SALT LAKE CITY — Body camera footage from a burglary on June 5, 2020 at 1:03 AM, depicts K-9 handler D. Clawson, instructing a police dog to bite a 14-year-old juvenile suspect, who stood atop a counter with his hands in the air. According to the footage summary, the teen was allegedly attempting arson in a Burger King.
The document of Clawson’s investigation emerged online on January 22, 2021 but was promptly removed, as the case was pending review for criminal charges by the Salt Lake County District Attorney’s Office, Salt Lake Tribune reported.
This was one of 27 times a police dog bit a person since 2018, a “pattern of abuse of power” that led the department to suspend the use of K-9 dogs “indefinitely” in September 2020, according to the Salt Lake Tribune. The K-9 officers who are under review have been on administrative leave since.
Following the internal review of the 27 cases — 18 of which were flagged as possibly criminal — Mayor Erin Mendenhall said that the city will enact policy changes to ensure that such use of brute force will be appropriately reported in the future.
“The culture of an organization is shaped by the worst behavior a leader is willing to tolerate,” Mendenhall said. “We are here to tell you that this culture ends here and now.”
Although the officer later admitted his actions were unnecessary, the Salt Lake City’s Civilian Review Board recently ruled that Dawson’s K-9 order amounted to “excessive force.”
“Come out or I’m going to send the dog,” the footage shows Clawson shouting into the Burger King. “You will get bit.”
“Please,” the teen shouted back. “I’m a 14-year-old.”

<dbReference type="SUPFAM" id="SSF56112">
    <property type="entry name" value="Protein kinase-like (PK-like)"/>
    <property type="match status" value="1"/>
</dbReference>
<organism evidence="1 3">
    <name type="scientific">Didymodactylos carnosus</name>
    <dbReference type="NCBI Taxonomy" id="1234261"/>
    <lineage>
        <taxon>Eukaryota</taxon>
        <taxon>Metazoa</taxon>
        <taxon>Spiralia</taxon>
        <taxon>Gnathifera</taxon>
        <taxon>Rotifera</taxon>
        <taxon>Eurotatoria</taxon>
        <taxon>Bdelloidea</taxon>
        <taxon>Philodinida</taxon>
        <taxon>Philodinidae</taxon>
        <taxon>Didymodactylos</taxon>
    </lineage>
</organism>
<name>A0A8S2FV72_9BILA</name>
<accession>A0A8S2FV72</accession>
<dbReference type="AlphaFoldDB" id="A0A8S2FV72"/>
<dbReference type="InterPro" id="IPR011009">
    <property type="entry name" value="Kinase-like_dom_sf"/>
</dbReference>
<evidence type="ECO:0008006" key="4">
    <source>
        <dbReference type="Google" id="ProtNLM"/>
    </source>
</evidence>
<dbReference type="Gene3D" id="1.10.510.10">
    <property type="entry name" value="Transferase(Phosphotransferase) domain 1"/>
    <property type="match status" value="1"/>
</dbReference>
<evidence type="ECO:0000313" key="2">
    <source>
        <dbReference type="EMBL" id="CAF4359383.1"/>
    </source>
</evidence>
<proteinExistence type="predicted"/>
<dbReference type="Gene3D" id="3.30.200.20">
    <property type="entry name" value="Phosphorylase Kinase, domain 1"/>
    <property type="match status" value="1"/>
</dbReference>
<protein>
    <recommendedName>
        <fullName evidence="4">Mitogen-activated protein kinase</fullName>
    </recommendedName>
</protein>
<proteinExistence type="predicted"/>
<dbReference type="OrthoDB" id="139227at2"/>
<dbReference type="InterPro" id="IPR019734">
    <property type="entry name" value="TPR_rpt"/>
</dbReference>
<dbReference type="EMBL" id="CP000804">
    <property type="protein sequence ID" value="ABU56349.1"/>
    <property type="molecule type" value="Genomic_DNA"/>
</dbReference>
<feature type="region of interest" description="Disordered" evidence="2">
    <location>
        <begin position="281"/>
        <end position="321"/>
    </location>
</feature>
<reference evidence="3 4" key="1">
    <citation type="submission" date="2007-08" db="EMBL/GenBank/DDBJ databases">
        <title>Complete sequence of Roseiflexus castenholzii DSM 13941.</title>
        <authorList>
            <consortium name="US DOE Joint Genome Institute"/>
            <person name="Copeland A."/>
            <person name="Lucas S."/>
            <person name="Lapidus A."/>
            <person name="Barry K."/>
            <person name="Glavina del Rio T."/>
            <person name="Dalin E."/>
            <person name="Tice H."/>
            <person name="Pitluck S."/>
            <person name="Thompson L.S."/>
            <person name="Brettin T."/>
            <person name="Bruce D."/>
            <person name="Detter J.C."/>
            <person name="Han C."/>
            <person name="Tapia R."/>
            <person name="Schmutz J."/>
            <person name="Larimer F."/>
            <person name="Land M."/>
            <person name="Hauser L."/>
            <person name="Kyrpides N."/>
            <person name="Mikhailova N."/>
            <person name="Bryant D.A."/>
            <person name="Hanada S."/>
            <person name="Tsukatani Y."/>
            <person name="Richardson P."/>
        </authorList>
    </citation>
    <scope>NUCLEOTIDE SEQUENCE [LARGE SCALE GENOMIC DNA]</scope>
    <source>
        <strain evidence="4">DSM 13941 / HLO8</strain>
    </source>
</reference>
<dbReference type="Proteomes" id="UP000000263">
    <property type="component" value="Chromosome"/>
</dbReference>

“Come out or we’ll send the dog,” a faceless female officer reiterated to the suspect, as heard on the video. Shortly thereafter, Clawson orders the dog, Jaeger, into the premises to pursue the suspect.
The teen is heard shouting back to the police and the dog, as they approached him. Although his words were unintelligible, there was palpable panic in his voice.
“No,” he repeatedly implored the police as they inched closer.
Once he was in arm’s reach of the suspect, Clawson shoved the teen off the counter and pinned him on the floor by his head and shoulder. Once he incapacitated the suspect, the officer told the dog to strike, “Jaeger, hit!”
“Stop fighting the dog,” Dawson said to the suspect, who squirmed and struggled as the dog sunk its teeth into his leg.
Although he was immobilized, the suspect is heard releasing cries of agony as he was double teamed by the officer and his dog. The officers put handcuffs on him.
In an interview with investigators, Clawson justified his actions with the fact another officer, Miles Southworth, told him that the suspect wielded scissors. However, Southworth also told him that the teen had dropped the scissors before Clawson ordered Jaeger to pounce.
According to the report, “It wasn’t until the subject was placed into custody that [Clawson] noted the young age of the subject.”
Southworth said that ordering the dog to bite the suspect was a “really good option” because the teen was “aggressive.”
“Officers are also trained that a person armed with an edged weapon is responded to by a gun,” according to the report. “Off. Southworth was concerned that the subject’s actions could lead to a use of deadly force.”
The Civilian Review Board, however, disagreed and concluded that the use of force was excessive.
When the Salt Lake Tribune requested a statement from Rick Rasmussen, investigator of the Board, he declined to comment on the report of the investigation.
“The board will automatically receive all complaints of use of excessive force by police officers and an independent investigation will always be conducted,” according to the Civilian Review Board’s website.
The Board can make recommendations, however, the prerogative to take action belongs to the police department. It is unclear whether supervisors have disciplined Clawson, according to the Salt Lake Tribune.
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